Luol Deng, SF, Chicago Bulls
Waiving the white flag is something the Chicago Bulls probably never thought they'd have to do this season, but with Derrick Rose's injury and the team's struggles early on, it might be time.
While Chicago may want to keep their core together, Luol Deng's expiring contract could throw a wrench into those plans. Deng and the Bulls may be far apart on what his next salary should look like according to Joe Cowley of the Chicago Sun-Times, and Chicago's ownership can't be happy about paying so much in luxury tax for a non-title contending team.
Moving Deng for draft picks or a young player on a rookie-scale deal would certainly be better than losing him for nothing in free agency, which feels like a distinct possibility at this point. Deng should have plenty of suitors and shedding at least some of his salary worth $14.2 million would certainly help alleviate some financial pressure.
Kris Humphries, PF, Boston Celtics
Kris Humphries was signed to this deal worth $12 million by the Brooklyn Nets specifically so he could be a trade piece, and that's exactly what happened. Now it's the Boston Celtics who could potentially use him the same way.
Although the Celtics are rebuilding, perhaps it's not out of the question that they'll use Humphries' large expiring contract to bring back an established player to pair with Rajon Rondo and Jeff Green for next year. It likely all depends on who that player would be, and if he'd be an upgrade from what could possibly happen in free agency with a decent chunk of cap space.
Either way, Humphries is a nice trade chip to have around, because at least he gets Celtics general manager Danny Ainge into the trade conversation. This year is lost for Boston, but Humphries might be able to land a decent piece for next season.
Spencer Hawes, C, Philadelphia 76ers
Spencer Hawes is the Goldilocks of expiring contracts. His salary isn't too big or too small ($6.5 million) and his skill level isn't too high or too low. For a contender looking to add a third big man, he fits just right.
Considering Philadelphia's direction, Hawes should be fairly easy to acquire as a rental for the remainder of the season. Hawes will hit unrestricted free agency after this year, where he's bound to get paid by someone other than Philly. As a big man who can step out shoot from the perimeter, pass pretty well and eat up space in the paint, he should be a hot commodity.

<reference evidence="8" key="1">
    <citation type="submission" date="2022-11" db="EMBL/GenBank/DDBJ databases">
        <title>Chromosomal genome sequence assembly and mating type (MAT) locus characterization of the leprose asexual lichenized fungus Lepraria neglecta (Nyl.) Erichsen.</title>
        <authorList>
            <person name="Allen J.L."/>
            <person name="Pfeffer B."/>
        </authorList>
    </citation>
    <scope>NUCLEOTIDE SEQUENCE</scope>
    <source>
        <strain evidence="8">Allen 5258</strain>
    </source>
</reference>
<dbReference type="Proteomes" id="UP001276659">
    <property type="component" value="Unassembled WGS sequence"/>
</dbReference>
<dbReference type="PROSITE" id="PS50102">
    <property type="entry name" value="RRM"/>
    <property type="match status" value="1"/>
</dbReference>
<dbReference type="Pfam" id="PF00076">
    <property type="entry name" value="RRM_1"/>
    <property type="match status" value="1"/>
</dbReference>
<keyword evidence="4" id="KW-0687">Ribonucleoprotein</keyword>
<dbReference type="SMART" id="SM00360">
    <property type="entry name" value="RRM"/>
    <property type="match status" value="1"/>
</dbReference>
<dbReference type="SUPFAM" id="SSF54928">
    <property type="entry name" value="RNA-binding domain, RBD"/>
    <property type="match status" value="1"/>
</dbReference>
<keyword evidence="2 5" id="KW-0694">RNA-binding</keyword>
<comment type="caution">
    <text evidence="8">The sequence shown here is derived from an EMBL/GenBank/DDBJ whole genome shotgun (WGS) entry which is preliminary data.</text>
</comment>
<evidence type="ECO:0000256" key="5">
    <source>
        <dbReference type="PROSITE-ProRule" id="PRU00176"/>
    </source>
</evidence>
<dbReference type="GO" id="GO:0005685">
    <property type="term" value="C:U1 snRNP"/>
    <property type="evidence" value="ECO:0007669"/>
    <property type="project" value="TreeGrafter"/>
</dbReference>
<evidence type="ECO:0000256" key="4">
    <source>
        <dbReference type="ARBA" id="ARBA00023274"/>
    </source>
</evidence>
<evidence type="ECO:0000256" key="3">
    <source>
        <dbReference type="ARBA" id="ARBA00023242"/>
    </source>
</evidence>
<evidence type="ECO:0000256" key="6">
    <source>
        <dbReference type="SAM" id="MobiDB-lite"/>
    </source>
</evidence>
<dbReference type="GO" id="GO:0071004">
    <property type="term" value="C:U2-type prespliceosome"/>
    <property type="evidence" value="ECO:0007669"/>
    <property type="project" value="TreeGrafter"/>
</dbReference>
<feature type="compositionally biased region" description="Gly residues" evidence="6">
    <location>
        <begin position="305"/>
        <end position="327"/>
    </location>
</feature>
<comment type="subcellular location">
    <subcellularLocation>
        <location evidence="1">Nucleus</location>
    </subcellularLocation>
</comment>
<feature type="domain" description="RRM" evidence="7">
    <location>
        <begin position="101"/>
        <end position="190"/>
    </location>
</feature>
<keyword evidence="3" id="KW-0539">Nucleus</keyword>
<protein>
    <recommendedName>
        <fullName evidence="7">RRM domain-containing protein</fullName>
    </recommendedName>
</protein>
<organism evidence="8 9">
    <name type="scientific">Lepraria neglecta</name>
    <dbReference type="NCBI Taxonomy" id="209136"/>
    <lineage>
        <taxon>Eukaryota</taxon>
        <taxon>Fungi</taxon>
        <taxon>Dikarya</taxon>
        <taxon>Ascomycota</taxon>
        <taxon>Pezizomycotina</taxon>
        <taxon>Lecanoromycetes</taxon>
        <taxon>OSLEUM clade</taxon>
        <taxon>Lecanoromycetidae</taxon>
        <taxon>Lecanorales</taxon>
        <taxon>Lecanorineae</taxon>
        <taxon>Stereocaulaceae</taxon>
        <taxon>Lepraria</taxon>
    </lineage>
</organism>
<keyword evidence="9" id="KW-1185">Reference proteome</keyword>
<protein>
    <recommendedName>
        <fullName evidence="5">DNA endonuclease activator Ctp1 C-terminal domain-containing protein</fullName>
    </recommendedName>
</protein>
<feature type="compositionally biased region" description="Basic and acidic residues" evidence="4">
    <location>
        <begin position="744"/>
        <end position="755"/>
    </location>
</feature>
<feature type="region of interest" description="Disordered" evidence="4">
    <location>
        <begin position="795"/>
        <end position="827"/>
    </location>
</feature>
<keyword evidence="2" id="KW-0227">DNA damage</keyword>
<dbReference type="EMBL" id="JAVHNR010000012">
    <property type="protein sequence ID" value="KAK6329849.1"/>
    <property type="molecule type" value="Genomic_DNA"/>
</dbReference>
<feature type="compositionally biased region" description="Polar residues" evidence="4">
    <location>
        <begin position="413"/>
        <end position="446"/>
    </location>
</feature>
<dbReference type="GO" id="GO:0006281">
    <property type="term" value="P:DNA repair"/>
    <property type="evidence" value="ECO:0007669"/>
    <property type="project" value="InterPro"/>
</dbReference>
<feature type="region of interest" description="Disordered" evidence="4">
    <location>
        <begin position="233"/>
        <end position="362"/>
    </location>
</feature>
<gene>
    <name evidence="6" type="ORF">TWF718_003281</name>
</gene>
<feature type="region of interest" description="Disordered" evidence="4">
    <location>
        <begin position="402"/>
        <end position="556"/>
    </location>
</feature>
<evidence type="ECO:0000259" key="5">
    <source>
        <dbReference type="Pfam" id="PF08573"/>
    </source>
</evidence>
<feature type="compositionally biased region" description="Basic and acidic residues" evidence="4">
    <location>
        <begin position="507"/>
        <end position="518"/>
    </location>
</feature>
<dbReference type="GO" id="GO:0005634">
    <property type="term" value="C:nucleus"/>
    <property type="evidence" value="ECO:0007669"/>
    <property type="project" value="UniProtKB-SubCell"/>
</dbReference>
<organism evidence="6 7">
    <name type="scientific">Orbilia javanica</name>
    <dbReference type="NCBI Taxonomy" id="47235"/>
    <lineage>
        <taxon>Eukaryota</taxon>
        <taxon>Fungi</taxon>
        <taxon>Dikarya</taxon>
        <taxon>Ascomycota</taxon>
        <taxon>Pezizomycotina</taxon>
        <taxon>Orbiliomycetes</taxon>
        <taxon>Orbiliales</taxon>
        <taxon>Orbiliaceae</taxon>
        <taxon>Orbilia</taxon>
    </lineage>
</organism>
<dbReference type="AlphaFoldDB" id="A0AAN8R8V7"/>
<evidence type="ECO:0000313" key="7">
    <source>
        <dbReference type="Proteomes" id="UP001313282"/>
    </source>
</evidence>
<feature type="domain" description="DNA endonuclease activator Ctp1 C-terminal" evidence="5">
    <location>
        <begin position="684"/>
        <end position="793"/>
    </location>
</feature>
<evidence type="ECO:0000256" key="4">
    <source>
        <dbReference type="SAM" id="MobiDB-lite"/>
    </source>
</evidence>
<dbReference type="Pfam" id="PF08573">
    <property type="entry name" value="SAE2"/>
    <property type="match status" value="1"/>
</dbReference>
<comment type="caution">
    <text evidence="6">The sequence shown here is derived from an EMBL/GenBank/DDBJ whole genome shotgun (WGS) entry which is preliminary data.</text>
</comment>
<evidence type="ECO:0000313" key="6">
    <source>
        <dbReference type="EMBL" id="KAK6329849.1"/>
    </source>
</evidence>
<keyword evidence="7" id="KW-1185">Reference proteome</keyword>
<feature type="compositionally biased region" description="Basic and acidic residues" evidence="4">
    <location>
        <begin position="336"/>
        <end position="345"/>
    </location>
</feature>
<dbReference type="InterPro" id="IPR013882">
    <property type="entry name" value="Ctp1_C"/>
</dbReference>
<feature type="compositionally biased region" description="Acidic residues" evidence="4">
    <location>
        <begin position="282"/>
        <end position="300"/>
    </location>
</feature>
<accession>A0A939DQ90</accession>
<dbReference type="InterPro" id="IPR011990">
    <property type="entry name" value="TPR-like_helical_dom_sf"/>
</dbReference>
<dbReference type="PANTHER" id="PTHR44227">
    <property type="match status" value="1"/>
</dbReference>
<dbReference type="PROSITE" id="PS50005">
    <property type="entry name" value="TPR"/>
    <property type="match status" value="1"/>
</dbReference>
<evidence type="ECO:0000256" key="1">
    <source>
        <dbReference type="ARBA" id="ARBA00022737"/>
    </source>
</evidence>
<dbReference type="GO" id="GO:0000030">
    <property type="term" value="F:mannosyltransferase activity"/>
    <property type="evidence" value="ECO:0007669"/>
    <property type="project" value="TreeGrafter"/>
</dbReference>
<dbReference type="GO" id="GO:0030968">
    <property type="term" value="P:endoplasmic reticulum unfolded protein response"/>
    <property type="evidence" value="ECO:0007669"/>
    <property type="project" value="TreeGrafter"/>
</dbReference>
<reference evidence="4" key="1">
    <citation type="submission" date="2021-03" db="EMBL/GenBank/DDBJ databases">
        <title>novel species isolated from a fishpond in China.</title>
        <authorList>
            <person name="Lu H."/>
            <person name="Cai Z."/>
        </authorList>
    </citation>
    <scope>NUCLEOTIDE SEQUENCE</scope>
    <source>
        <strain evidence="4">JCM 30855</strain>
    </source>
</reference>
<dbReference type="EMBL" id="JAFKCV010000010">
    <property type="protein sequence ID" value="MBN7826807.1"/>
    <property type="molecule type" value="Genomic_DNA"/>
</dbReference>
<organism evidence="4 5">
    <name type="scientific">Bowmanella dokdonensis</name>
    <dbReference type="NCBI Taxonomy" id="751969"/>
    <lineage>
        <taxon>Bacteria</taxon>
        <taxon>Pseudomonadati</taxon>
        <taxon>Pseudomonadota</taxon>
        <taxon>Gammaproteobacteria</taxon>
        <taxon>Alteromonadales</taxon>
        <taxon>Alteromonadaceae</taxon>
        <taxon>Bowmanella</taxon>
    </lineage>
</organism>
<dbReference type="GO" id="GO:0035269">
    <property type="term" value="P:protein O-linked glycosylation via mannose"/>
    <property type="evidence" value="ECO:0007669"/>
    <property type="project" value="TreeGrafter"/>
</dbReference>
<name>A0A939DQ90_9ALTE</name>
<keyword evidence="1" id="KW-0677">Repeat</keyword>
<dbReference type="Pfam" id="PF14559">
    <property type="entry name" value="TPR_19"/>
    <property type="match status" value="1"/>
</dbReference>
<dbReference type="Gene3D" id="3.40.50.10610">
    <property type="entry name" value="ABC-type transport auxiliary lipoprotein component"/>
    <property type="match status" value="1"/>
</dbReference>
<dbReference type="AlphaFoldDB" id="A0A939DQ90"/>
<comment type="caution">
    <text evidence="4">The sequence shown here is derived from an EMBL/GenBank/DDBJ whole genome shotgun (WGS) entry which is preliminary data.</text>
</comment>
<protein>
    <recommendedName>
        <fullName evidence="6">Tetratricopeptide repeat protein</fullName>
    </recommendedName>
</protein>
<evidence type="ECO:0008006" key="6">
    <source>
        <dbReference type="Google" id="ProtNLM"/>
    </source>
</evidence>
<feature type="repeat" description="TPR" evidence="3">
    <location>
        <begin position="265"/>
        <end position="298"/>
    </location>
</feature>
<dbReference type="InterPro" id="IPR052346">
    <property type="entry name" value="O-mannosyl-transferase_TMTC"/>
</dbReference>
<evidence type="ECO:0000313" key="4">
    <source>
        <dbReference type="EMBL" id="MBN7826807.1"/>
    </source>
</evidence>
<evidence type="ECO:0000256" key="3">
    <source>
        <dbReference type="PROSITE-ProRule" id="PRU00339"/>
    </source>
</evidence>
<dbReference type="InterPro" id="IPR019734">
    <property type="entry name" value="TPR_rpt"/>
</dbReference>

The 76ers may not have much leverage in any deal, but acquiring a draft pick or rookie-scale player shouldn't be overly difficult. We haven't heard much about potential destinations, but Hawes should be dealt before the deadline.
Dion Waiters, SG, Cleveland Cavaliers
It's possible that the rumors of Dion Waiters being a bad influence in the locker room are overblown, but that doesn't change the fact that he's a questionable fit next to Kyrie Irving.
Waiters has played significantly better coming off the bench for Cleveland, but it's yet unknown whether the Cavs or Waiters are satisfied with a sixth man role. As one of the more attractive trade pieces on the roster, it makes sense for Cleveland to put his name out there and try to find a much better fit next to Irving, who is clearly the franchise building block.
Moving Waiters isn't as time sensitive as many of the other players on this list, but it's hard to ignore the rumblings that he may want out, despite his firm denials that he didn't ask for a trade.
"Why would I do that?" Waiters told ESPN.com. "It doesn't make sense. This is the team that drafted me. People come up with their own things, man. I know what I said and what I didn't say. That's one of the things I absolutely never said."
Regardless of whether Waiters wants to be dealt, Cleveland has plenty of holes to address, and using Waiters as the ticket to do that might be the best option.
Jameer Nelson, PG, Orlando Magic
Jameer Nelson has been a fixture of Orlando Magic basketball for quite some time now, but with a contract that's only partially guaranteed for $2 million next season, this is likely his last year with the team.
For that reason, trading him to a contender and allowing him to compete for a championship would be a classy thing to do, but also a wise thing. Getting Victor Oladipo plenty of reps at point guard towards the end of the season is probably a good idea, as Orlando will be playing for lottery balls at that point with or without Nelson on the roster.
Orlando probably can't squeeze much more than a second-round pick or maybe a cheap young flier, but when you're rebuilding, every little asset helps.